its results were largely helped by strong sells of its chips used for
computer games. Nvidia also hiked its quarterly dividend by 22 percent to
14 cents a share. Shares soared nearly 30 percent today to $87.97.

LifeLock may be exploring a sale. Bloomberg said the identity theft
protection company is in talks with several groups regarding a potential
acquisition with final bids due this month. It is estimate add deal could
value life lock at about $2 billion. Shares finished today up 8 percent at
$19.12.

And as we told you last night, Disney (NYSE:DIS) reported lower than
expected quarterly earnings with results hurt by weakness in the
entertainment giant`s sports network, ESPN. But the video Bob Iger said
while ESPN faces challenges, he`s bullish on the future.

(BEGIN VIDEO CLIP)

BOB IGER, DISNEY CHAIRMAN & CEO: Our outlook for ESPN is very positive.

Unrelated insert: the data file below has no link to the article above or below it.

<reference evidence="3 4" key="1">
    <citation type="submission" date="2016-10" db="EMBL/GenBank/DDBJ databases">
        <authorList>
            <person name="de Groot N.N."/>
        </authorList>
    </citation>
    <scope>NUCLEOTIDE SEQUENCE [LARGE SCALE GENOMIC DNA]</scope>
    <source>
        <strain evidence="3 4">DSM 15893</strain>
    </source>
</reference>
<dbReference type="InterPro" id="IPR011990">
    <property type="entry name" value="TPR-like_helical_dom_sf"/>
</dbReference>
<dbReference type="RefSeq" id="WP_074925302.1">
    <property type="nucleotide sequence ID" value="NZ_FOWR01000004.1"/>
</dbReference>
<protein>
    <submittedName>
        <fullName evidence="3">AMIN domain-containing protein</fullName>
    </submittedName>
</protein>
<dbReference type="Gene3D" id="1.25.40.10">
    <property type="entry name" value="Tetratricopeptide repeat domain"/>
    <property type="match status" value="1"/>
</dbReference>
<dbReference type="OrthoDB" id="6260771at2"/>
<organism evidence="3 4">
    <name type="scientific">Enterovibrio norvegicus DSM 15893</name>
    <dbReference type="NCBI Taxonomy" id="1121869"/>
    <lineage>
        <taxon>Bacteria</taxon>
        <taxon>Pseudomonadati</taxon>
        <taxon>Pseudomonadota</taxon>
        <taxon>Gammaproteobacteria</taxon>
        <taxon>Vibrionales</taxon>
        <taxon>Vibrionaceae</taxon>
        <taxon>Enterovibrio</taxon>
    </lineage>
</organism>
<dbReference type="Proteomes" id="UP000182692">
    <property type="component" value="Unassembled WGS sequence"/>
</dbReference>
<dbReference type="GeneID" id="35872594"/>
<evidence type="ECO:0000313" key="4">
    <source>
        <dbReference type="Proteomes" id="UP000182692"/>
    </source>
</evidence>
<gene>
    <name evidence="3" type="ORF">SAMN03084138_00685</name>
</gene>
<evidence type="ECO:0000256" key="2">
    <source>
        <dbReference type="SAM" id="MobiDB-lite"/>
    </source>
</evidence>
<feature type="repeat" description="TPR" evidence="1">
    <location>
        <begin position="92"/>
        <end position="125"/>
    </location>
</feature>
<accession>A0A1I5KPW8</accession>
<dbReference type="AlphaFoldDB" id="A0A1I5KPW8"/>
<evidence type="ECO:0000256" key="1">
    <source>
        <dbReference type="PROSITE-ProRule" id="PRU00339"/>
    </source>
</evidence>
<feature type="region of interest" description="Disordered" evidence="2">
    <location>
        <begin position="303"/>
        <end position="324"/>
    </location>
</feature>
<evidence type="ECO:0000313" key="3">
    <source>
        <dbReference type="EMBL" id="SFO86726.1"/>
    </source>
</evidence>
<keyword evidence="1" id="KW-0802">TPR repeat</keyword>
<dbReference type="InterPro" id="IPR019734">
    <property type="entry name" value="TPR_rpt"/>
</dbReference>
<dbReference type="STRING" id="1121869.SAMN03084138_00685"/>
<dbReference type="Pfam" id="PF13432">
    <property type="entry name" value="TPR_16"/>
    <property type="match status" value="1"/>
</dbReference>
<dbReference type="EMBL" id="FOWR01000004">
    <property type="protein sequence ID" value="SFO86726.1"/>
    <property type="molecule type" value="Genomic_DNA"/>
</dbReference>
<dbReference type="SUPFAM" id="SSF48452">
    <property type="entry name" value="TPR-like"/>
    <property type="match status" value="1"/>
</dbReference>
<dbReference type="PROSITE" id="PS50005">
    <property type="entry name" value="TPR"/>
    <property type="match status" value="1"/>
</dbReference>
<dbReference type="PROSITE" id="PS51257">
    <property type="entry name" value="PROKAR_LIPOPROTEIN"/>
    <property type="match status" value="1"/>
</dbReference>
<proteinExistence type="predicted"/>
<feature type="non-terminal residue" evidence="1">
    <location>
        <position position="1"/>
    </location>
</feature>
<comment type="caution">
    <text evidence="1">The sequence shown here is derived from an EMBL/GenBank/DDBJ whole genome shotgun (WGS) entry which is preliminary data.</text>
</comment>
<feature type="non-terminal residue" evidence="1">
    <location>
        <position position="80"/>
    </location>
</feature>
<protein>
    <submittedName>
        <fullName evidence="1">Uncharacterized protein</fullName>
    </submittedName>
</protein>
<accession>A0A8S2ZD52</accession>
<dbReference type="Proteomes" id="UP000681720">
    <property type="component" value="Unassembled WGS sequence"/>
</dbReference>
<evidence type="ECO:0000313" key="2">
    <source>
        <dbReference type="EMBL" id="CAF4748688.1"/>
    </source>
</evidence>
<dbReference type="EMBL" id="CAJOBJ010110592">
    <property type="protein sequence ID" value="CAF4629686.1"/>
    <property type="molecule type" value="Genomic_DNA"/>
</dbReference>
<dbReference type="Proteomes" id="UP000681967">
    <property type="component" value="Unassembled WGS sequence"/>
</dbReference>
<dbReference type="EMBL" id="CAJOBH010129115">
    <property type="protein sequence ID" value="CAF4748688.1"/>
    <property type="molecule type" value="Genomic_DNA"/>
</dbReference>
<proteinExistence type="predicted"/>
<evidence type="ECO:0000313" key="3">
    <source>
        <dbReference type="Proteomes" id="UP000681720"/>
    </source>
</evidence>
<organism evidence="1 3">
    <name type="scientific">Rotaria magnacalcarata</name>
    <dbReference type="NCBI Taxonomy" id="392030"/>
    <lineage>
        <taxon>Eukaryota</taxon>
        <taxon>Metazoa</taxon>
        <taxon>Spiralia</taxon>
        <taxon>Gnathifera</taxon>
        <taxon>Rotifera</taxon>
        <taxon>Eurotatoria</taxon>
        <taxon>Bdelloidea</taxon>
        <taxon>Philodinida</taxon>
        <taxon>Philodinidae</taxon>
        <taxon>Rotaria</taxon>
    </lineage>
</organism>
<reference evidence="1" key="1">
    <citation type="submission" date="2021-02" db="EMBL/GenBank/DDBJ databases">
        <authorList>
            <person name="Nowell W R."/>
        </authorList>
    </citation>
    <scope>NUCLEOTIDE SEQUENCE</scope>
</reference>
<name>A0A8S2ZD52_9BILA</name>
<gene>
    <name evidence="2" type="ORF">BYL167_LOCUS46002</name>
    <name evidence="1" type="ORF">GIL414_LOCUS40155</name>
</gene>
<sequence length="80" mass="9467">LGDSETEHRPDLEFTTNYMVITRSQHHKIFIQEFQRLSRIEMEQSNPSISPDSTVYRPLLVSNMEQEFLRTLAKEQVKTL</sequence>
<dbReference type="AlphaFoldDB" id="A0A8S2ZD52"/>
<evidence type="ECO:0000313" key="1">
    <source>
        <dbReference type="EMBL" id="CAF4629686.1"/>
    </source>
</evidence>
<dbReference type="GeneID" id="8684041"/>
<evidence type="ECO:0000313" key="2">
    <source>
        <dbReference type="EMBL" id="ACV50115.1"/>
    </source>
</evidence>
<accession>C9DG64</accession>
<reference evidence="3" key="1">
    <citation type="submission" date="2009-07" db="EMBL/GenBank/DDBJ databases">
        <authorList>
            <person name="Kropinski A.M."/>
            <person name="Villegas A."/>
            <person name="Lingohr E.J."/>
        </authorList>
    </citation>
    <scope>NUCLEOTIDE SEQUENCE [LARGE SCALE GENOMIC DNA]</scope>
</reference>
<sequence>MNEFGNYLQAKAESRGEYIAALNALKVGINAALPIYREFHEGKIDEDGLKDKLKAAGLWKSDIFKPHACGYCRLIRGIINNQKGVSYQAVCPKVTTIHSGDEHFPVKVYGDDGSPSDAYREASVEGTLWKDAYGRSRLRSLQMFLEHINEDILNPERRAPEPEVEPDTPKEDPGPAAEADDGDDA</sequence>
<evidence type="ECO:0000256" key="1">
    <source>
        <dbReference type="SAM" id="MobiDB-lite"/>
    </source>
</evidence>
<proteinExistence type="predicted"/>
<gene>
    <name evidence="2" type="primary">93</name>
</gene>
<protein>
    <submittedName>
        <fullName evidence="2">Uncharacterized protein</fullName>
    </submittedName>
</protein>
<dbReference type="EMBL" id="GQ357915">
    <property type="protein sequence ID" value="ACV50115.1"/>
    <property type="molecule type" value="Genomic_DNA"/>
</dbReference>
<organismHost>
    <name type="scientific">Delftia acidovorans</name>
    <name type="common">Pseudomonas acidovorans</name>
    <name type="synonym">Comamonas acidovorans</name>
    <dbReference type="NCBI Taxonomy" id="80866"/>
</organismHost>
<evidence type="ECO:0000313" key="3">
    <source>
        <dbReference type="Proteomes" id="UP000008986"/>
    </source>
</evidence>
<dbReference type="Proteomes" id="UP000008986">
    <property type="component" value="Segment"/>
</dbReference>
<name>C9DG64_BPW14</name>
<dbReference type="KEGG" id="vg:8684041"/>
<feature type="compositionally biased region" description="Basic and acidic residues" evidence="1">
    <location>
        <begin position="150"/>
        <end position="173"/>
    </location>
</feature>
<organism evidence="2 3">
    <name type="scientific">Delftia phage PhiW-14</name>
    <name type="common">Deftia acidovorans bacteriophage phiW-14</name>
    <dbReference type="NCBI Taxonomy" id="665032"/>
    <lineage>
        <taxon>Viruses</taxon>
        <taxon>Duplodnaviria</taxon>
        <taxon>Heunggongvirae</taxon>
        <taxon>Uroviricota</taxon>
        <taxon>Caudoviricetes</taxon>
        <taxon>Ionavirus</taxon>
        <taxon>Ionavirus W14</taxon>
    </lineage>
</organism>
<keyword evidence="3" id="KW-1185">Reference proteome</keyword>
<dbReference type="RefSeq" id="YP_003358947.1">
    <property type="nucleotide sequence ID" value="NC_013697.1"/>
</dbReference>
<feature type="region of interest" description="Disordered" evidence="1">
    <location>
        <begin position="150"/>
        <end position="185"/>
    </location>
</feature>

We know we`ve got comparability factor in `17 due to the NBA. We`re
looking at a category, live television sports, that`s generally very
healthy. It adapts very well to mobile platforms and that`s where we`re
moving ESPN.

So, we feel really good about ESPN. We`re dealing with some near term
issues. Eyes wide open on that. Not trying to hide anything. But we
think long-term prospects for ESPN are just fine.

(END VIDEO CLIP)

MATHISEN: And Disney (NYSE:DIS) shares rose nearly 3 percent to $97.68.

And now to our market monitor who has some stock picks he hopes will be
propitious during the new Trump administration. This is his firs time
joining us on the program, he`s Andy Kapyrin, financial partner and adviser
at money management firm Regents Atlantic.

Andy, welcome. Good to have you here.

ANDREW KAPYRIN, REGENTATLANTIC FINANCIAL ADVISOR: It`s such a pleasure to
be here.

MATHSEN: We`re delighted to have you.

You think this two-day rally, it`s early, ladies and gentlemen, could be
the harbinger of better things to come. You see the possibility of the
bull market extending for a couple more years?

KAPYRIN: I certainly think so. Bull markets don`t die of old age. They